Program offers education, encouragement to patientsPublished 11:15am Monday, January 11, 2010
By JESSICA SIEFF
Niles Daily Star
For many, questions surrounding health care have been revolving around reform. Many Americans are wondering just what that reform will mean to their insurance rates and coverage.
But that’s not the only issue facing Americans today when it comes to their health.
Those who do have health care, may be holding off on visits as they continue to struggle with tighter financial belts.
A program offered by Lakeland HealthCare offers a little relief. The free program not only provides men and women with vital information about their health, but works with the client’s physician in an effort to provide quality and necessary care.
HeartSafe is a free program for the public giving people a chance to get a look at where they stand on the health of their hearts.
“The program is really designed to identify and educate members of our community who are at risk of heart disease,” said Tami Goslee, registered nurse with Lakeland’s HealthCare’s Center for Health Enhancement and the HeartSafe program. “And then we try to work with their physician or get them into a physician so they can do the follow up. And it’s a free program”
Patients can get a heart risk assessment online through the HeartSafe program.
“It’s basically a list of questions,” Goslee said.
Patients are asked about their numbers – blood pressure, cholesterol and other vital information about their health as well as age and whether or not they may have a family history of heart disease.
“We talk about, did you know or have you ever had your cholesterol checked,” Goslee said. “(And) kind of educate them about the controllable and uncontrollable risk factors.”
The program is offered on the first Friday of every month in Niles at the Niles-Buchanan YMCA.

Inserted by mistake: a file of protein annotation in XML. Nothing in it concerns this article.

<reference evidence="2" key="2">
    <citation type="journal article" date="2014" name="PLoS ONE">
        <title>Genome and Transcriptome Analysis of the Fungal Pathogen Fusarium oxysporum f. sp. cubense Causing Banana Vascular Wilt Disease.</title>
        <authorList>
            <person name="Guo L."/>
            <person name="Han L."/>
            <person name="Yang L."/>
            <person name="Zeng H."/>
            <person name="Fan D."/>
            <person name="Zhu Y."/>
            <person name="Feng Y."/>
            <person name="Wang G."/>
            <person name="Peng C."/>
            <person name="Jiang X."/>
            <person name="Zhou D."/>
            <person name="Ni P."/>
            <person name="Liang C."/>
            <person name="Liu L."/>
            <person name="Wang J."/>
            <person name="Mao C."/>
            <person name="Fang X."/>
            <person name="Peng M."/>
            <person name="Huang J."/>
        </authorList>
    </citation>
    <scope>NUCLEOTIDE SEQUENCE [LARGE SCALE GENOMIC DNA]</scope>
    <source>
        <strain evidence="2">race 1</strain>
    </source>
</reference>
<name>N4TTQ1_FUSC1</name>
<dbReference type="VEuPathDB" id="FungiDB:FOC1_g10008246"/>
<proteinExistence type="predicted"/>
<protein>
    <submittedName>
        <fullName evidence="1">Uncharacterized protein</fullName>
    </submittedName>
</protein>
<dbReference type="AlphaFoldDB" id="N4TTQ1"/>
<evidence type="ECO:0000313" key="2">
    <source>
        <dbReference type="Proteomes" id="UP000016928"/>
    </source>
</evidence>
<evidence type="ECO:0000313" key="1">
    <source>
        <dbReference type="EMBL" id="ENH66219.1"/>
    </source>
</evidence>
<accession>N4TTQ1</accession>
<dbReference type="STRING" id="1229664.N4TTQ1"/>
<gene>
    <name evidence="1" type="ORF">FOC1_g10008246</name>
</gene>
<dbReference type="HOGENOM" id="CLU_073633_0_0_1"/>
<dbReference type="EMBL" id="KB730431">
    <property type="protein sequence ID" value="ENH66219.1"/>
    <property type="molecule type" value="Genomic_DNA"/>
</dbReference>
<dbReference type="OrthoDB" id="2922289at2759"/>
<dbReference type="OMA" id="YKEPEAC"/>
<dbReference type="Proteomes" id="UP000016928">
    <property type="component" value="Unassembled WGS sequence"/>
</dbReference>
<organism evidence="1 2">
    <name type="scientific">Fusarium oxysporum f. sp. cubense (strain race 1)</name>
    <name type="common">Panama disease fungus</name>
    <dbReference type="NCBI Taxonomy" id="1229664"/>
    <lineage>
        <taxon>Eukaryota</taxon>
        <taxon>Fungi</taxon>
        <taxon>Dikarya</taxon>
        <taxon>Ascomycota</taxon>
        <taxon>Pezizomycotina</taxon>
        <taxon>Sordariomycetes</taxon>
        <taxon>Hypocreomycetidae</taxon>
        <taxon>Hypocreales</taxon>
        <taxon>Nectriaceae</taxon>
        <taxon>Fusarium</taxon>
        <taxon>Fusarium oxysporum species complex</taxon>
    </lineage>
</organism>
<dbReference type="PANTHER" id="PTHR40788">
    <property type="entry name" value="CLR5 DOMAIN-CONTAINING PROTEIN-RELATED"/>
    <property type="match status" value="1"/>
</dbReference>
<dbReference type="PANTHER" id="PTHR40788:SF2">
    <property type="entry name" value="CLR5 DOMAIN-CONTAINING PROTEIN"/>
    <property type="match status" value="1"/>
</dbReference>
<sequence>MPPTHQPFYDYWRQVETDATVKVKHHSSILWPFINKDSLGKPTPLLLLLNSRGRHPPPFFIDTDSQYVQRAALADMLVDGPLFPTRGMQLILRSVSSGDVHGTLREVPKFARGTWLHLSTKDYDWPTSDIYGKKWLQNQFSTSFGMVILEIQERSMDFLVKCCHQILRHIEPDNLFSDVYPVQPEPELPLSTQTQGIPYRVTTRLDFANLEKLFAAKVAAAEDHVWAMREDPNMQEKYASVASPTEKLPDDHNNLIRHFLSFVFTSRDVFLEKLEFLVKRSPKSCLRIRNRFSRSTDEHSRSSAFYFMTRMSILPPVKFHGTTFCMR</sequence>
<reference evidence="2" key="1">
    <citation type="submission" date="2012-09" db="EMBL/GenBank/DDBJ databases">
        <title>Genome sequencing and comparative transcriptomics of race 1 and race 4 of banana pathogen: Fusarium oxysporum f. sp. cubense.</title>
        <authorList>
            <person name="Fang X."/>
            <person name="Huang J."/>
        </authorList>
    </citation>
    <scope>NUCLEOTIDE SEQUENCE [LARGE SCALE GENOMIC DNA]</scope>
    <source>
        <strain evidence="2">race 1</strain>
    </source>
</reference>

Patients who go through the program also have the option of being contacted by a nurse.
“And then we follow up,” Goslee said. “We have them come back in four months. We give them some things to accomplish and then we check on them again for free.”
“I think as a society we’re getting better that we need to know what our numbers are, that that’s a really good indicator of heart risk,” Goslee said.
But because of a tough economy, “that’s something we stop spending money on,” Goslee said. Fear of costs for prescriptions and doctor visits are keeping people away.
“So this program educates lifestyle changes,” she said.
“We’re all about education” that can help people decrease the risk, Goslee said.
Of course, with each patient there may be a varied course of action needed dependent upon their overall health.
“There are many resources,” Goslee said. Those working through the HeartSafe program can help get those patients informed about those resources. “It’s just getting them started so they can learn about the free classes,” she said.
And should they needed a course of treatment, patients don’t have to feel in the dark.
“That’s the one thing I think about the program that I also think is beneficial,” Goslee said. “I’s that you have someone who’s following up with you.”
Goslee reiterates that the program works with a patient’s physician in order to give them the best possible care.
For more information visit www.lakelandregional.org.